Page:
Plasmids are important vehicles for rapid adaptation of bacterial populations to changing environmental conditions. It is thought that to reduce the cost of plasmid carriage, only a fraction of a local population carries plasmids or is permissive to plasmid uptake. Plasmids provide various accessory traits which might be beneficial under particular conditions. The genetic variation generated by plasmid carriage within populations ensures the robustness toward environmental changes. Plasmid-mediated gene transfer plays an important role not only in the mobilization and dissemination of antibiotic resistance genes but also in the spread of degradative pathways and pathogenicity determinants of pathogens. Here we summarize the state-of-the-art methods to study the occurrence, abundance, and diversity of plasmids in environmental bacteria. Increasingly, cultivation-independent total-community DNA-based methods are being used to characterize and quantify the diversity and abundance of plasmids in relation to various biotic and abiotic factors. An improved understanding of the ecology of plasmids and their hosts is crucial in the development of intervention strategies for antibiotic-resistance-gene spread. We discuss the potentials and limitations of methods used to determine the host range of plasmids, as the ecology of plasmids is tightly linked to their hosts. The recent advances in sequencing technologies provide an enormous potential for plasmid classification, diversity, and evolution studies, but numerous challenges still exist.

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FIGURE 1

Overview of applying Hi-C technology to a mixed bacterial community to reliably associate plasmids with the chromosomes of their hosts (modified from Burton et al. [ 41 ]). (A) Rectangles indicate different cells carrying plasmids or not. Plasmids are cross-linked with bacterial chromosomes in close proximity (red circles). (B) The DNA in the cross-linked protein complexes is digested with III endonuclease following cell lysis, and free DNA ends are tagged with biotin. After ligation of blunt-ended DNA fragments under highly dilute conditions, which preferentially ligates fragments that are within the same cross-linked DNA/protein complex, cross-links are removed, DNA is purified, biotin is eliminated from unligated ends, DNA is size-selected, and ligation products are selected for through a biotin pull-down. The resulting Hi-C library is further analyzed by sequencing. (C) Workflow to create individual species/plasmid assemblies from a metagenome sample by combining shotgun, Hi-C, and (optionally) mate-pair libraries. doi:10.1128/microbiolspec.PLAS-0038-2014.f1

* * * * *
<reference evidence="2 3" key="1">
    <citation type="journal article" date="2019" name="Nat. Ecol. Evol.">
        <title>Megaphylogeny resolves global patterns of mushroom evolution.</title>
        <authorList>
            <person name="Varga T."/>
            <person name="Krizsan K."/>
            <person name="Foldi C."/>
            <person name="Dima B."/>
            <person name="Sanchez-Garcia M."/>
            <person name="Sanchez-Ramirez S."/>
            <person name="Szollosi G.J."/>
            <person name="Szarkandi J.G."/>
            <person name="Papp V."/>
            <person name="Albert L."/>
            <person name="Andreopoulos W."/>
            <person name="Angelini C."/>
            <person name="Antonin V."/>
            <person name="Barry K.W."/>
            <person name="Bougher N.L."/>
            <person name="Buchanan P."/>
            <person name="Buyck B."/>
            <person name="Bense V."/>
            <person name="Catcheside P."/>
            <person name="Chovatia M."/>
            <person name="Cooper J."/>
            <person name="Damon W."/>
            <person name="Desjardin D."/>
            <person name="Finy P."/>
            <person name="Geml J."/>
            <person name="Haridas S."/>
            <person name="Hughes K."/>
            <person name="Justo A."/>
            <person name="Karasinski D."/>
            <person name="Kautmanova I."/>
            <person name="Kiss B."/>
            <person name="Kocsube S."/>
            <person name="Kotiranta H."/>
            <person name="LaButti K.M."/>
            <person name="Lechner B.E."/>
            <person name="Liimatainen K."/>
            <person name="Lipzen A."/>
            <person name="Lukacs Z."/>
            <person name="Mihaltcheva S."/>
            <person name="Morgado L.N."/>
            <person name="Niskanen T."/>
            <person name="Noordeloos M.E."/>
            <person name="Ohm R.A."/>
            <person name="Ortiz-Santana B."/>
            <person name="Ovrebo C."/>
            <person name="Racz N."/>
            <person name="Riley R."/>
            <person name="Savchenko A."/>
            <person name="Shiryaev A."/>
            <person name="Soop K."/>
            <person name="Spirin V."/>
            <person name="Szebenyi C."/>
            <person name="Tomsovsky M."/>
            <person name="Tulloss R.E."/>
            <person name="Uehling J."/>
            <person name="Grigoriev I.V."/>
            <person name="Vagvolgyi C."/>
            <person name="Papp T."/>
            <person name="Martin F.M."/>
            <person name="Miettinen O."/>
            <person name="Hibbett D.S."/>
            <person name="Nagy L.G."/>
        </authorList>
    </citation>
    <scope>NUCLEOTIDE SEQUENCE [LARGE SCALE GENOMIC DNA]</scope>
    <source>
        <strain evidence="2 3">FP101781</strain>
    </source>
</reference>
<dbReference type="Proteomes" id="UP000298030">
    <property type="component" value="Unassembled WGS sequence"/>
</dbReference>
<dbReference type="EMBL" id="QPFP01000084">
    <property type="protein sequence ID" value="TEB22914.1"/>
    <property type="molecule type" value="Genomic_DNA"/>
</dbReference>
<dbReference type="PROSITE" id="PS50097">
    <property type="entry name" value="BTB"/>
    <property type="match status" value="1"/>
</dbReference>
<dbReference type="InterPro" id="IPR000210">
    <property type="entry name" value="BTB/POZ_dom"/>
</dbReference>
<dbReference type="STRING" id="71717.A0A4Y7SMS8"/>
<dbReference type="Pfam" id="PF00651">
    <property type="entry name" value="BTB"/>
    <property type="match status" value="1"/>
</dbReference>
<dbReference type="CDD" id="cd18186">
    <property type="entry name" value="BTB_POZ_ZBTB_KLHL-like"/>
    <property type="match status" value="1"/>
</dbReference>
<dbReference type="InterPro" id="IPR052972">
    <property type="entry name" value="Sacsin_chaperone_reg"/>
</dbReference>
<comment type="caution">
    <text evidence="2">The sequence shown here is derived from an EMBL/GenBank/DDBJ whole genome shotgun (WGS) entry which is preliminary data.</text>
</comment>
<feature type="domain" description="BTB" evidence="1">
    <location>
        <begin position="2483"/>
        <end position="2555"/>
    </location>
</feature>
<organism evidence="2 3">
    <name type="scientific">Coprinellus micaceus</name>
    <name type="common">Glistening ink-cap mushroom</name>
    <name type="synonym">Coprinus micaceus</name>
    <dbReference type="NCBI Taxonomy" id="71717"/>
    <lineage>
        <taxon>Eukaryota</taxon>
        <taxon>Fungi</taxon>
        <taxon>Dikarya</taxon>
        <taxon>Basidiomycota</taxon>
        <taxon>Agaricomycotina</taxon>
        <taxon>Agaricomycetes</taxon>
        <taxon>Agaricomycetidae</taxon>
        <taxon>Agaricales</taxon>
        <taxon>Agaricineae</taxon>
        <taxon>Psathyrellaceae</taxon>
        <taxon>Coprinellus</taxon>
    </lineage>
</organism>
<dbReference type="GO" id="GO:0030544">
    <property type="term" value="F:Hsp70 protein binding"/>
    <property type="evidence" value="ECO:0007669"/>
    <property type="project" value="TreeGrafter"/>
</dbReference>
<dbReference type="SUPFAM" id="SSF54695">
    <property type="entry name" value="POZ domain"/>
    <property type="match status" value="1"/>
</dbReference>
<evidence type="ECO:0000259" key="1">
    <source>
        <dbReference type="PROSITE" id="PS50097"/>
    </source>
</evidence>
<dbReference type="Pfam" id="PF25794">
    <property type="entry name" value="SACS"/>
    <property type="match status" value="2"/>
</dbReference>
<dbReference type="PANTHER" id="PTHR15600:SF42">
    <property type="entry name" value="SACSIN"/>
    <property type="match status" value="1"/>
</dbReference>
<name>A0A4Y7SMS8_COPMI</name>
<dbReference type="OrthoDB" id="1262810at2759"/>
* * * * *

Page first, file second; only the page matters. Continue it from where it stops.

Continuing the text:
Source: microbiolspec February 2015 vol. 3 no. 1 doi:10.1128/microbiolspec.PLAS-0038-2014
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FIGURE 2

Exogenous capturing of plasmids by means of (A) biparental and (B) triparental mating. For biparental mating, environmental bacteria are mixed with recipient cells, and after a filter mating the cells are resuspended and plated on media containing rifampicin (Rif), kanamycin (Kan) (to select for the recipient), and antibiotics or heavy metals to which the recipient is sensitive. Triparental matings involve a second donor carrying a small mobilizable IncQ plasmid, and the plasmid capturing is exclusively based on the plasmid-mobilizing capacity. To facilitate the identification of transconjugants the recipient is labeled with the green fluorescent protein (). doi:10.1128/microbiolspec.PLAS-0038-2014.f2

Source: microbiolspec February 2015 vol. 3 no. 1 doi:10.1128/microbiolspec.PLAS-0038-2014